HONOLULU -- A deep-sea robot has found the wreckage of a Japanese fishing vessel that sank when a Navy attack submarine tore through it while surfacing, Navy officials said Saturday.
"All we can do is confirm that a remote-operated vehicle has located the Ehime Maru," said Jon Yoshishige, a spokesman for the U.S. Pacific Fleet.
Yoshishige said the fishing boat was spotted at 11:25 p.m. Friday sitting nearly upright in 2,033 feet of water, approximately 1,000 yards from the collision site.
A Navy support ship had lowered the remotely operated deep-diving vehicle, the Super Scorpio II, into the ocean nine miles south of Diamond Head -- where the crash took place -- to begin the search Friday.
The unmanned submersible is equipped with sonar and two video cameras, and has a limited recovery capability.
The Scorpio on Saturday was continuing a scan on the vessel and the area around it, Yoshishige said. There was no word whether any bodies had been detected in the 500-ton Ehime Maru.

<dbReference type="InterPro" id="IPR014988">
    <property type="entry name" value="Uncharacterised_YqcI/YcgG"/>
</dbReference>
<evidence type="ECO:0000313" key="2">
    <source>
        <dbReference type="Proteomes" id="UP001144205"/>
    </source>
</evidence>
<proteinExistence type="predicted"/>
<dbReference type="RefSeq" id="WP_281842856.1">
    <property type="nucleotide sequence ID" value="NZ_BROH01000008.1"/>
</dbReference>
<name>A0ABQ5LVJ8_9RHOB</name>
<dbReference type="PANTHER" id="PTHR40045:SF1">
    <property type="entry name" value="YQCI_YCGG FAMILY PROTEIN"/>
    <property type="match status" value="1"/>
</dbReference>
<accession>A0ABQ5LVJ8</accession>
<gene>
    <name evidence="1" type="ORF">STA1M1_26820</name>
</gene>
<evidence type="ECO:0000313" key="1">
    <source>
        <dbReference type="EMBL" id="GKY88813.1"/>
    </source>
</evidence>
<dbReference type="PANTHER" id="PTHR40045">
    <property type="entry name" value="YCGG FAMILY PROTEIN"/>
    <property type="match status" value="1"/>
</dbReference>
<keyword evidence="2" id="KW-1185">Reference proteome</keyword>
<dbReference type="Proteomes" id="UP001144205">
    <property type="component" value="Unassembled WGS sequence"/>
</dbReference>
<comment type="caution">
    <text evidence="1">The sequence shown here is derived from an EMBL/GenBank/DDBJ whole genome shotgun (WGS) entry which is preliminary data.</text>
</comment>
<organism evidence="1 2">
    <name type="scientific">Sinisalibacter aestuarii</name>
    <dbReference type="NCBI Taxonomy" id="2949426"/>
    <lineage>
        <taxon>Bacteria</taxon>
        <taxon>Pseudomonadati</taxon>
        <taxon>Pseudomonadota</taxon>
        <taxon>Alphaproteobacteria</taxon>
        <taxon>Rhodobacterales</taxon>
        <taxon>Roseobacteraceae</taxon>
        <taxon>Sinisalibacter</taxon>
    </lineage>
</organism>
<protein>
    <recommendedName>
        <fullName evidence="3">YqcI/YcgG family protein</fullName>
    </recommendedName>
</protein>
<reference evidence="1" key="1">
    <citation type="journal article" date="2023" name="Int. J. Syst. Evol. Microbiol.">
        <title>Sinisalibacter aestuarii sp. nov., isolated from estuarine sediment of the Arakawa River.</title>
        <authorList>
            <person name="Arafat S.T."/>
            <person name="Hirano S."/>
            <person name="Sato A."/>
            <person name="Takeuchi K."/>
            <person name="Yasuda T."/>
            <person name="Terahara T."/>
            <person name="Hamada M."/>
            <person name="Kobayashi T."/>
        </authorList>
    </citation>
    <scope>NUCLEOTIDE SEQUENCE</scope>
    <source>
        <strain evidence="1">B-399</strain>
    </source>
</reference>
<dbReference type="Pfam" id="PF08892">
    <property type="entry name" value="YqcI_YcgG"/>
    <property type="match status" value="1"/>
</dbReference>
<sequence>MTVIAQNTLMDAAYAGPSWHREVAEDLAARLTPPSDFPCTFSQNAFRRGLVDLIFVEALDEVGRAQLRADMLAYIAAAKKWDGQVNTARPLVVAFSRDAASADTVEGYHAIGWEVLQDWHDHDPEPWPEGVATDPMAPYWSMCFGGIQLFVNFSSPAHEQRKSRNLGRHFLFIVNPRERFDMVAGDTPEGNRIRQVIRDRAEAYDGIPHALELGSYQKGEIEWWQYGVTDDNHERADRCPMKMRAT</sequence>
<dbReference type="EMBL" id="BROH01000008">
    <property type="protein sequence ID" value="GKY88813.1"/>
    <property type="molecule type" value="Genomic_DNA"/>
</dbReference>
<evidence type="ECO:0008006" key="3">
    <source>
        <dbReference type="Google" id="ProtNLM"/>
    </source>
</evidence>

Still missing are four high school students, two teachers and three crewmen from the commercial fishing training vessel, operated by Uwajima Fisheries High School in southwestern Japan. Twenty-six people were rescued after the Feb. 9 collision.
Japanese family members meanwhile made an anguished and angry plea for answers about why the USS Greeneville crashed into the 190-foot Ehime Maru.
At times sobbing and shouting, 16 relatives spoke publicly about the tragedy for the first time Friday at a news conference on the University of Hawaii campus. They urged officials to continue with the search until all missing bodies were found.
"It's your responsibility as human beings," said Masumi Terata, mother of 17-year-old Yusuke Terata. "If your blood is red, you'll understand our pain and sorrow."
The fishing vessel sank minutes after the Greeneville surfaced underneath it during an emergency rapid-ascent drill. Two civilian guests were at control stations of the submarine during the maneuver.
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